New research demonstrates that the six-step hand-hygiene technique recommended by the World Health Organization is superior to a three-step method suggested by the U.S. Centers for Disease Control and Prevention (CDC) in reducing bacteria on healthcare workers’ hands. The study was published online today in Infection Control & Hospital Epidemiology, the journal of the Society for Healthcare Epidemiology of America.

Today, the Presidential Advisory Council on Combatting Antibiotic-Resistant Bacteria (PACCARB) met and plans to release the report, “Initial Assessment of the National Action Plan for Combating Antibiotic-Resistant Bacteria,” an in-depth analysis of federal efforts to date and recommendations for continuing national progress related to antibiotic resistance. This comprehensive report uses the assessment completed by the PACCARB work groups to set the stage for future coordinated initiatives by U.S. Federal Agencies and interested private sector partners.

Strong infection prevention practices are critical for healthcare institutions around the world.  The Society for Healthcare Epidemiology of America (SHEA) has announced its 2016 International Ambassador Program delegation.  This year’s delegation includes 18 outstanding individuals from six continents, all with extensive experience in healthcare epidemiology and infection prevention.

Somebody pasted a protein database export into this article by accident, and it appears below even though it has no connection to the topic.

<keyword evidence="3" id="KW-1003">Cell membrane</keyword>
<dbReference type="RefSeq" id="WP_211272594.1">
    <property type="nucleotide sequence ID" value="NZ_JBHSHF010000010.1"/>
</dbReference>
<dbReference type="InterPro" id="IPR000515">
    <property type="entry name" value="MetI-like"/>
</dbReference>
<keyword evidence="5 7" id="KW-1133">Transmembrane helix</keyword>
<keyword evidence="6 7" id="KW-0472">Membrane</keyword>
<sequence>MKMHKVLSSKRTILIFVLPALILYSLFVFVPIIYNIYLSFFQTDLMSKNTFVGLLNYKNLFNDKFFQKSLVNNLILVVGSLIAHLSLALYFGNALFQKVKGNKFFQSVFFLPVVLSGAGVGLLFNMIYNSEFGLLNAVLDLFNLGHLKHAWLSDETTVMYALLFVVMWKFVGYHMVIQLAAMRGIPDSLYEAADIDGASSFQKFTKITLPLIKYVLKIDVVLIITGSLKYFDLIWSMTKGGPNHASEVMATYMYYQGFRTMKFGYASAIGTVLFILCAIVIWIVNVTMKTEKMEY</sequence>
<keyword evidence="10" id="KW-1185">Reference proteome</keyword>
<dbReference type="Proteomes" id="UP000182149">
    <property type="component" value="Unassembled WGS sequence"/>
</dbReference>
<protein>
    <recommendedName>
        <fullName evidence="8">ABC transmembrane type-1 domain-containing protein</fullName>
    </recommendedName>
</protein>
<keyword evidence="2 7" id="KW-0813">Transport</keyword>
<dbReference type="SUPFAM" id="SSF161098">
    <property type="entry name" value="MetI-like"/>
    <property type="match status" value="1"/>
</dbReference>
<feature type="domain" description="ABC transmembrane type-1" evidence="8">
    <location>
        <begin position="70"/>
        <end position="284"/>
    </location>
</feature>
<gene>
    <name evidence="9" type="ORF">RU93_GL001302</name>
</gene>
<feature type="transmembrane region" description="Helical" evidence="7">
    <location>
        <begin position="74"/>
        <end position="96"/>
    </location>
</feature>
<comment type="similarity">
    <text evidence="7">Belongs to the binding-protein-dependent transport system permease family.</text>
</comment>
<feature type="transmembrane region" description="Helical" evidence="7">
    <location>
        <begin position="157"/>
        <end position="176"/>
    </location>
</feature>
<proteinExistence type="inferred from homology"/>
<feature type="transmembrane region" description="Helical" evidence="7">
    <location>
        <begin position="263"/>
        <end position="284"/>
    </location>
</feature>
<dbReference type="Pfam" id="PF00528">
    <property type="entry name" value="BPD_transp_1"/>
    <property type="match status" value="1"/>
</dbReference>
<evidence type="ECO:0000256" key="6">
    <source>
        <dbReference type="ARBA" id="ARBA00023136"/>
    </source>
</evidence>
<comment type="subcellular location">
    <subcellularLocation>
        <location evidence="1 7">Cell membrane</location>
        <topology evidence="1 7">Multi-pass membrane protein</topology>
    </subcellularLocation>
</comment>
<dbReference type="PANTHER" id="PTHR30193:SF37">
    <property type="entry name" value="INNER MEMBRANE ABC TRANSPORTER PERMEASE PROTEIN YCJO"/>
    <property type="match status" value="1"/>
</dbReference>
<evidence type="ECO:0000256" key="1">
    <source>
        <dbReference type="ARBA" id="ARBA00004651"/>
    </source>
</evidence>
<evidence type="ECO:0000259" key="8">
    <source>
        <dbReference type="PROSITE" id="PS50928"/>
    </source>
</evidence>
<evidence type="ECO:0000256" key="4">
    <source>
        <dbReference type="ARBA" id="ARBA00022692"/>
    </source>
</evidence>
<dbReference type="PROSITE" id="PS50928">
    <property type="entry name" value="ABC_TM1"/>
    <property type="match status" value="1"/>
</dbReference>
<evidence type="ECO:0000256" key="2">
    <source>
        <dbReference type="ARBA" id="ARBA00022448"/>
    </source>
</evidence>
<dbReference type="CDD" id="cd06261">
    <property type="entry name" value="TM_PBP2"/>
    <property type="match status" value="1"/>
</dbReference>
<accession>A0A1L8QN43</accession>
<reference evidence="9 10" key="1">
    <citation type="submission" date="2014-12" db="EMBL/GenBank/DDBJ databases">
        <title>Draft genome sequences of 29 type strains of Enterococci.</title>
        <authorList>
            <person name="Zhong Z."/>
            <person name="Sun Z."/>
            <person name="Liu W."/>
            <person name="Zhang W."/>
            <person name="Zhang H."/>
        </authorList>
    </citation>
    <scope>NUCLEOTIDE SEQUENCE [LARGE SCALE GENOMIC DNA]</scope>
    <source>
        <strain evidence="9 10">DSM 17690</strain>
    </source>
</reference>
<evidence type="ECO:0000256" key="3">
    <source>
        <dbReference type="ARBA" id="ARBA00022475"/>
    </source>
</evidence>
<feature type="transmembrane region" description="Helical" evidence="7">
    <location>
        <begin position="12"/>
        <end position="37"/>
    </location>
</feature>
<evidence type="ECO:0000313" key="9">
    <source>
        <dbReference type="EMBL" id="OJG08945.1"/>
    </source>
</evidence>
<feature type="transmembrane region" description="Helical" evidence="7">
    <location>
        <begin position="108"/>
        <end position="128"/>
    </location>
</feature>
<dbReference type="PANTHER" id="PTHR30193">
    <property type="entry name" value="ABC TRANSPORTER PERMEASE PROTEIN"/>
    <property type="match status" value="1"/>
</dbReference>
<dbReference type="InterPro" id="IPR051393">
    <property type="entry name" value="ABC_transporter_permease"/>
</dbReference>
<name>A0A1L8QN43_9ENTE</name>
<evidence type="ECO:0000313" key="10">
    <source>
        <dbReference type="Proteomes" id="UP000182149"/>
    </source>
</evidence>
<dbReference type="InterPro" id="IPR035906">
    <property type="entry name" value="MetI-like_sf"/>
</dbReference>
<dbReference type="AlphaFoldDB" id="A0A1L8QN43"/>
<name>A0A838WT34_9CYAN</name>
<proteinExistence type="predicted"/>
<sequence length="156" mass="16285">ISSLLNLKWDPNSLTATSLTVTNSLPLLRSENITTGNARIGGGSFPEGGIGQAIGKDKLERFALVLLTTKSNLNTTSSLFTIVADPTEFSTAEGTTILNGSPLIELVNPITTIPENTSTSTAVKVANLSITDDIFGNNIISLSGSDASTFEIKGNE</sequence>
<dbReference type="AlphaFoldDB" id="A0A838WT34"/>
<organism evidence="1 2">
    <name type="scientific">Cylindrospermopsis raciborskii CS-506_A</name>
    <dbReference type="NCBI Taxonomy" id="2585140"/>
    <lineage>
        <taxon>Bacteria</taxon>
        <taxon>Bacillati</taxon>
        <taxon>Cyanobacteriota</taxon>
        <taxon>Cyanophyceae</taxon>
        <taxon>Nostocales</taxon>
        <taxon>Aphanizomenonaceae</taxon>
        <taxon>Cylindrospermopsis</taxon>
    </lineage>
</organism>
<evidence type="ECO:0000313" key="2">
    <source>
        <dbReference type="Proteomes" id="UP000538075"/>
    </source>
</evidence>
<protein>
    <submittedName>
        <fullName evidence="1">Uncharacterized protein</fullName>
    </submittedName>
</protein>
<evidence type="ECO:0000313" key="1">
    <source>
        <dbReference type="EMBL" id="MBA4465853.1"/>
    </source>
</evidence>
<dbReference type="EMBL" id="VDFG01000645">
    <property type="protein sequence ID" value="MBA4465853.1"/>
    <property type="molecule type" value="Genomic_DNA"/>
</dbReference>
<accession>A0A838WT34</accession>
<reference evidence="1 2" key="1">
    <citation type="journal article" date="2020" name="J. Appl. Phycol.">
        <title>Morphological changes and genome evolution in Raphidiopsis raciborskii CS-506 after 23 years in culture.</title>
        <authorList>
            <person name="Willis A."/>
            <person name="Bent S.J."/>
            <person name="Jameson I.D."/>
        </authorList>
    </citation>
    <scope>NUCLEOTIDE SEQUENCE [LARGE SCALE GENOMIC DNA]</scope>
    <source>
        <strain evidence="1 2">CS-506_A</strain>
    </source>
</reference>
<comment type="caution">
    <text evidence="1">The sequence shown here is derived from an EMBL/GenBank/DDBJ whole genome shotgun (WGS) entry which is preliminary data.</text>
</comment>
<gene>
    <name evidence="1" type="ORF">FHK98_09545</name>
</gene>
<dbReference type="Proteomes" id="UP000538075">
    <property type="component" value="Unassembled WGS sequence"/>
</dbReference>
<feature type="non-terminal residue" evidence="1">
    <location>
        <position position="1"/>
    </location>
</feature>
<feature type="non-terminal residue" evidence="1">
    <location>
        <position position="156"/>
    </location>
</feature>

On March 3, 2016, the Centers for Disease Control and Prevention (CDC) released significant new data showing a reduction in healthcare-associated infections (HAIs), but warning about the persistence of antibiotic-resistant bacteria in the United States. The Society for Healthcare Epidemiology of America, representing leaders in infection prevention and control, urges all healthcare facilities and healthcare systems to establish and fully fund robust infection-prevention programs to protect patients from the spread of these lethal pathogens.

New research highlights the robust presence of antibiotic stewardship practices in most Veterans Administration-affiliated facilities, manifested in both formal and informal policies. The study was published online today in Infection Control & Hospital Epidemiology, the journal of the Society for Healthcare Epidemiology of America.

Long-term use antiseptic soap in bathing critically ill patients to prevent healthcare-associated infections (HAIs) did not cause high levels of resistance in bacteria on the patients’ skin, according to a new study published online in Infection Control & Hospital Epidemiology, the journal of the Society for Healthcare Epidemiology of America (SHEA).

The United States has sufficient capacity for treating another outbreak of the Ebola virus, but financial, staffing and resource challenges remain a hurdle for many hospitals and health systems attempting to maintain dedicated treatment centers for highly infectious diseases, according to new study released today. The research was published online in Infection Control & Hospital Epidemiology, the journal of the Society for Healthcare Epidemiology of America (SHEA).